In recent years the scientific community has begun to explore the many alternatives of using solar energy in terms of solar energy conversion schemes. These, in general, may be classified according to use. We can talk about solar to low-grade thermo residential heating and cooling applications. We can talk about solar to high-grade heat for such applications as steam powered generation and certain high-temperature conversion processes. We can talk about solar to electrical for either residential or for large power production installations; and we can talk about wind to electrical and this would, of course, come in both large and small packages. We can talk about wind to mechanical in terms of storage schemes or for direct use in mechanical energy. Along with these basic conversion processes comes a whole myriad of problems of processing, storage and utilization of energy in its many forms, and perhaps the biggest problem associated with the utilization of solar and wind energy comes in an indecision which comes from results from having too many alternatives. The scientist today is confronted with the task of performing a preliminary cost and value analysis in an effort to justify any system that he introduces, and to me this seems to describe the current status of many of the solar energy schemes that we are considering. It is hoped that the speakers here today can place some of the solar energy conversion schemes into proper perspective, not only in relation to other energy resources, but in relation to one another.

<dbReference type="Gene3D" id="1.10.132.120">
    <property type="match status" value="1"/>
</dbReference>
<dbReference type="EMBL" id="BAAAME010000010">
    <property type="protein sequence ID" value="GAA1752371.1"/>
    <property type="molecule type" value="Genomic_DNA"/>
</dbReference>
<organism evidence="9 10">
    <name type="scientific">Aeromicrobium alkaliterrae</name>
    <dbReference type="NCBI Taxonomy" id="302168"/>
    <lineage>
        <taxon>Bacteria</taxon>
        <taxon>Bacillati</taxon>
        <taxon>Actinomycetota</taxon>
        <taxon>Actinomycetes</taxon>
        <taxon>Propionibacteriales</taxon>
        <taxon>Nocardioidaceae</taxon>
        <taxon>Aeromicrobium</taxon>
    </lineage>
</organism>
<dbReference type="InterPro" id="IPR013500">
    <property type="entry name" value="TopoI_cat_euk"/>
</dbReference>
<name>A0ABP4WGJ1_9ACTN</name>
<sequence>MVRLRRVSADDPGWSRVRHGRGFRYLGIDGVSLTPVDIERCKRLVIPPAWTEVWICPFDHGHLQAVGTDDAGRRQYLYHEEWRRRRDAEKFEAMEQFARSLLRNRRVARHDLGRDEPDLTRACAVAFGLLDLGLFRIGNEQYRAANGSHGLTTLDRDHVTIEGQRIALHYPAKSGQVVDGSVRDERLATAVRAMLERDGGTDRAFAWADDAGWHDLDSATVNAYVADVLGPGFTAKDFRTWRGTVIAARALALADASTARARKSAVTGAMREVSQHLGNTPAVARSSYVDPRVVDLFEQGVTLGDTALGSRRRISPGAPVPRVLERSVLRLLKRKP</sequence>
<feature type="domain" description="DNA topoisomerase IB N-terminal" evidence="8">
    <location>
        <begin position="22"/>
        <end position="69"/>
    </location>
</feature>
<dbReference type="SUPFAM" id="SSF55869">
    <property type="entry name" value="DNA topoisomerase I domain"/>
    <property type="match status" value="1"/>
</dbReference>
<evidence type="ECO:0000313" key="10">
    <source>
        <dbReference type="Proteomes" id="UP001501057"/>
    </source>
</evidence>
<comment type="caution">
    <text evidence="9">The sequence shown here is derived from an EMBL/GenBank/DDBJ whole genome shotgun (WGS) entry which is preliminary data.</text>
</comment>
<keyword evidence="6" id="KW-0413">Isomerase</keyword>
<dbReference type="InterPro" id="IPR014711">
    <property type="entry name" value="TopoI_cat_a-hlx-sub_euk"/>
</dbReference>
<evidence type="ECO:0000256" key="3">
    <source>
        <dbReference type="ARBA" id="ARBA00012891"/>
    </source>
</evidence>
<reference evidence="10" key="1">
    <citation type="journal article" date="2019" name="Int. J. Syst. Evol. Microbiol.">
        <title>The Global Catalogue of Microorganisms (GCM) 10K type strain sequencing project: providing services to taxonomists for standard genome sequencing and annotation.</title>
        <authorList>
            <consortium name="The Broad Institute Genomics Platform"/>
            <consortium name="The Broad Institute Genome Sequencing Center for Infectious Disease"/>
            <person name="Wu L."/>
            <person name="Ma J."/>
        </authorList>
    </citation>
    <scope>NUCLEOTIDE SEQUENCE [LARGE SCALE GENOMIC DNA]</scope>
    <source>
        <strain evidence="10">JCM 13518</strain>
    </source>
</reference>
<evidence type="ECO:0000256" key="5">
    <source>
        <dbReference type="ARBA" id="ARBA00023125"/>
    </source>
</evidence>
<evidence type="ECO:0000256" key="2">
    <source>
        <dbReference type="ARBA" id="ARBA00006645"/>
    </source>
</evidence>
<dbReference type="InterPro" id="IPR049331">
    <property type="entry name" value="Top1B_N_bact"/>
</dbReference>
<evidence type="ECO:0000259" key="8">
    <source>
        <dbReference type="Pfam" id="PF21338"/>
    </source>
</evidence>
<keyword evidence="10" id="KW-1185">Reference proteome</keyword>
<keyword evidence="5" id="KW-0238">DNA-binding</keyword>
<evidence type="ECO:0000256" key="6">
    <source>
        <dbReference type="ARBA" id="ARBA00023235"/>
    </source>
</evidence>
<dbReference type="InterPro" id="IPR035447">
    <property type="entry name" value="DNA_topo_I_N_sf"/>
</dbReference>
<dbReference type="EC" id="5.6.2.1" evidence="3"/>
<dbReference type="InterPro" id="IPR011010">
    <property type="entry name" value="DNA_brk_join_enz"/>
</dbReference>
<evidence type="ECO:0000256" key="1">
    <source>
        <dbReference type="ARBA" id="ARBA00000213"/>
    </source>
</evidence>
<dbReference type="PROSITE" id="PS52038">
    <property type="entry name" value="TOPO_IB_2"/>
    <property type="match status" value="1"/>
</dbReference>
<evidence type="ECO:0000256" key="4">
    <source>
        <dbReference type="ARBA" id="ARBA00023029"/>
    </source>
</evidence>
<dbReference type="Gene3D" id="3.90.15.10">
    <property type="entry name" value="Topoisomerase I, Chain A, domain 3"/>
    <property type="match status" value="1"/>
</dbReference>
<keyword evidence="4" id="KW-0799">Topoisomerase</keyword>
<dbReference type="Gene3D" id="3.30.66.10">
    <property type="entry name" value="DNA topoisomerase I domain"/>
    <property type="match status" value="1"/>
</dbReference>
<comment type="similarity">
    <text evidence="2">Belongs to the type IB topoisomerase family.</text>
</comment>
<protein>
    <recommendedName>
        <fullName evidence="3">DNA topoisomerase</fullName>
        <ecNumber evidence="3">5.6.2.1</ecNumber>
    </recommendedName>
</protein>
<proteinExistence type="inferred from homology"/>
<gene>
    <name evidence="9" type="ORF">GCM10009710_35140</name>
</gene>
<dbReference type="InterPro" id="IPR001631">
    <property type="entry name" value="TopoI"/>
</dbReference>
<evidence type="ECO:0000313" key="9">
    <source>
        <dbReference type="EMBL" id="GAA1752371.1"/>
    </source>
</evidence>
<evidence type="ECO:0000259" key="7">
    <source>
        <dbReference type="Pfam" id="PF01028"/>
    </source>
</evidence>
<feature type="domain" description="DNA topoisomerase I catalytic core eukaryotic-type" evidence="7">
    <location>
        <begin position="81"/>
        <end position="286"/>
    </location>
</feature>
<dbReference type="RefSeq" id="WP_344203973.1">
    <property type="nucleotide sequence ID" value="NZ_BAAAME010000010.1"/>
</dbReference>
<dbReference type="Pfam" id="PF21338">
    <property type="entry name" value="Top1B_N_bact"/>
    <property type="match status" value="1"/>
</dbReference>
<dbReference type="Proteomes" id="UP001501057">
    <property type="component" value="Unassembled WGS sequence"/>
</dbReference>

Boone, Jack L., "Introduction -- Solar and Wind Energy" (1974). UMR-MEC Conference on Energy. 10.
1st UMR-MEC Conference on Energy Resources (1974: Apr. 24-26, Rolla, MO)
Electrical and Computer Engineering
Article - Conference proceedings
Solar and Wind Energy
© 1974 University of Missouri--Rolla, All rights reserved.
26 Apr 1974